NRC Issues Early Site Permit to Tennessee Valley Authority for SMRs at Clinch River Site

LCG, December 27, 2019--The Nuclear Regulatory Commission (NRC) announced on December 17 that the Commission has authorized the issuance of an Early Site Permit (ESP) for Tennessee Valley Authority's (TVA's) Clinch River site near Oak Ridge, Tennessee. The ESP closes several site-related issues, including many environmental impacts, for small modular reactors (SMRs) at the site. The ESP is the first issued by the NRC for SMRs and will be valid for up to 20 years from date of issuance.

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NRC Issues Subsequent License Renewals for First Time to Nuclear Reactors in Florida

LCG, December 11, 2019--The Nuclear Regulatory Commission (NRC) staff recently approved Florida Power & Light's (FPL's) application for an additional 20 years of operation for Turkey Point Nuclear Generating Units 3 and 4. This is the first time the NRC has issued renewed licenses authorizing reactor operation from 60 to 80 years. The subsequent (or second) license renewals (SLRs) for Turkey Point Unit 3 and Unit 4 now expire on July 19, 2052 and April 10, 2053, respectively.

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Industry News

Con Edison Asks FERC to Keep Lid on Power Prices

LCG, Sept. 29, 2000Consolidated Edison Co. of New York yesterday urged the Federal EnergyRegulatory Commission to institute market reforms aimed at preventing "unreasonably high energy prices" and ensuring that consumers are protected from any market abuses by power generators.

Con Edison is asking for continued price controls, but nothing like the price controls imposed by California politicians in the wake of a few complaints from San Diego. Where the California price cap was lowered from $750 per megawatt-hour to $500 and then to $250, and a lid of $65 put in place for customers of San Diego Gas & Electric Co., Con Edison is asking only that FERC not allow a current wholesale market bid cap of $1,000 per megawatt-hour to expire as scheduled on October 28.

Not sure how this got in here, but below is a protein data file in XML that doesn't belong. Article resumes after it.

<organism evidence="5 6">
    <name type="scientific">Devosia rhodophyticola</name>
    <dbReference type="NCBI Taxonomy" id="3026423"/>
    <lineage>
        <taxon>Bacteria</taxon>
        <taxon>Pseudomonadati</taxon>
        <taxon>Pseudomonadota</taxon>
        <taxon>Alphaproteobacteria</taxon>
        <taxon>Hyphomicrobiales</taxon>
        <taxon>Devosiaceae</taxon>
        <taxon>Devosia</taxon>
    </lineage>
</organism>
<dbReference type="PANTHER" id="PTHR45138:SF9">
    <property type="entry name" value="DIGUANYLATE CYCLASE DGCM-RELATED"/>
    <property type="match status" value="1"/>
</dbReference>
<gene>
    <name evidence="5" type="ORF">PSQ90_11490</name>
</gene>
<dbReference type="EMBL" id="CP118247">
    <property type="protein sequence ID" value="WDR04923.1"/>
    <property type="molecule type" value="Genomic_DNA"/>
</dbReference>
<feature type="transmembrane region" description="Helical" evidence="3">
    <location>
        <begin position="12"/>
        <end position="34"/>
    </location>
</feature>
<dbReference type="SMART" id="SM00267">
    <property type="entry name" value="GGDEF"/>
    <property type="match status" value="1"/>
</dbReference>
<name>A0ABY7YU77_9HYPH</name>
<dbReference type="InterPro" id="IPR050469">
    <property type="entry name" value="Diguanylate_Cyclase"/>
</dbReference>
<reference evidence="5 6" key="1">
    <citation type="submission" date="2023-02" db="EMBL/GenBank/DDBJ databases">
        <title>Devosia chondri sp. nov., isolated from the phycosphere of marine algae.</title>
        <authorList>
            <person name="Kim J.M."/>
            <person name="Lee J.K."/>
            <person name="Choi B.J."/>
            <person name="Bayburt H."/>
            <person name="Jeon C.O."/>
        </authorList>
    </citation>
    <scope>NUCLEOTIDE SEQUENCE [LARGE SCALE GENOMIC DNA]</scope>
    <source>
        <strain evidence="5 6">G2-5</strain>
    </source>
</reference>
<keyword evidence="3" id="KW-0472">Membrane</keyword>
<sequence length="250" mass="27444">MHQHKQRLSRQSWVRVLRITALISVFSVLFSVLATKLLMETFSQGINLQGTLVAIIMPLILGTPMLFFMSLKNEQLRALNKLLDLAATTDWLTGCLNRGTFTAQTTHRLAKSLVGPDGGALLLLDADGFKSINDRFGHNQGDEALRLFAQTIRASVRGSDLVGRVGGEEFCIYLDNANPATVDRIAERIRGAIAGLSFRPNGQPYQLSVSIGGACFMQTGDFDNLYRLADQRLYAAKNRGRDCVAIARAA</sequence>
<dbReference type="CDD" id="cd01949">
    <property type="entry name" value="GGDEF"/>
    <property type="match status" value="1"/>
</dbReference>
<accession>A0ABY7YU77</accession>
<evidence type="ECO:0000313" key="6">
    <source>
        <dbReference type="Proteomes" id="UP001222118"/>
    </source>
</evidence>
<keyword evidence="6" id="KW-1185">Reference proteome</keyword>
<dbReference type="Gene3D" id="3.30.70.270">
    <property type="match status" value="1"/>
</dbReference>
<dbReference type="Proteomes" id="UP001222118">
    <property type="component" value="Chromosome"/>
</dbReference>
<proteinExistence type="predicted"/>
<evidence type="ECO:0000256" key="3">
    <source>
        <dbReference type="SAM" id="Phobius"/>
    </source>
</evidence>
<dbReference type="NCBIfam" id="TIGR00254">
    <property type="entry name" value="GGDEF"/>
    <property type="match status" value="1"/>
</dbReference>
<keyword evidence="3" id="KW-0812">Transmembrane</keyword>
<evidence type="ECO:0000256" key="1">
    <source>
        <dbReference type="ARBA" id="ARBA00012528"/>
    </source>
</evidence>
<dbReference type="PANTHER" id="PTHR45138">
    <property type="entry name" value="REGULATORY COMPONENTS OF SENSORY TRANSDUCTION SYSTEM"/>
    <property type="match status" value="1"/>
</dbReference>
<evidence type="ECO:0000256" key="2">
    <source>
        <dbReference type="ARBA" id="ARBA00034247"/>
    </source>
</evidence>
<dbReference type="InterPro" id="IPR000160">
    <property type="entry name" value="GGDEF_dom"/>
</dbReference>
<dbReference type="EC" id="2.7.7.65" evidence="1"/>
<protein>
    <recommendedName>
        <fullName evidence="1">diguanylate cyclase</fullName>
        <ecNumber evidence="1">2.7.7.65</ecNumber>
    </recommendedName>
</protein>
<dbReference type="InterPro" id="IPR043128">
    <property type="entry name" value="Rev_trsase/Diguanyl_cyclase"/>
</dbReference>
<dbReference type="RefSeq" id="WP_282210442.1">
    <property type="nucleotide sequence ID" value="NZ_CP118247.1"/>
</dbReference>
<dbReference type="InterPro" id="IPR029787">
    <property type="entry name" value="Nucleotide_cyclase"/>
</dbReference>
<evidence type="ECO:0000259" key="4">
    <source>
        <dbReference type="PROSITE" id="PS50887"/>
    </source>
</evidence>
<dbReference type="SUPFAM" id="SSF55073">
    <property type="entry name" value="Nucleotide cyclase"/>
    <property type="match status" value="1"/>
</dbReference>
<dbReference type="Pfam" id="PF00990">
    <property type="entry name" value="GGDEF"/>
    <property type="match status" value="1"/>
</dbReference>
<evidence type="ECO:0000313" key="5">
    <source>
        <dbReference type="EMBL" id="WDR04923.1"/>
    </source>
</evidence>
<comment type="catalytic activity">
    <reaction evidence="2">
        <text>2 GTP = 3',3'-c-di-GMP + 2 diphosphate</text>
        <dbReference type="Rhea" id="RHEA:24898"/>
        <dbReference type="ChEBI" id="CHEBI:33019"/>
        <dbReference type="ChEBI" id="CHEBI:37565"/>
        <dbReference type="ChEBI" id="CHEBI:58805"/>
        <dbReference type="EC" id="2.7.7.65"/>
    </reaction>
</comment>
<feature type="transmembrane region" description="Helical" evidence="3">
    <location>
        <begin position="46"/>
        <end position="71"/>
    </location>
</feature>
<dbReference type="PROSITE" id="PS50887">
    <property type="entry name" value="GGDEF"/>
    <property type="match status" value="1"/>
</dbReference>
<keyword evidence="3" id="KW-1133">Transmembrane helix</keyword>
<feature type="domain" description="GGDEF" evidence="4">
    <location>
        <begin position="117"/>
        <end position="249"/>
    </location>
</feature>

Con Edison's plea came in an investigation of the New York state wholesale power market being conducted by FERC, the New York State Public Service Commission and the New York Independent System Operator. The agencies want to know the cause of price spikes that occurred this summer and what can be done about them.

Con Edison thinks it knows at least one of the causes price gouging by independent power producers. The company said this summer's high electric bills were "a direct result of excessively high wholesale energy costs, a substantial percentage of which cannot be explained by increased fuel costs and the initiation of an efficient competitive energy market."

The utility also called for revised rules for buying and selling power "to avoid severe fluctuations in day-to-day electric prices." Com Edison said the problems and price spikes "suggest a market that needs substantial and immediate correction and enhancement."

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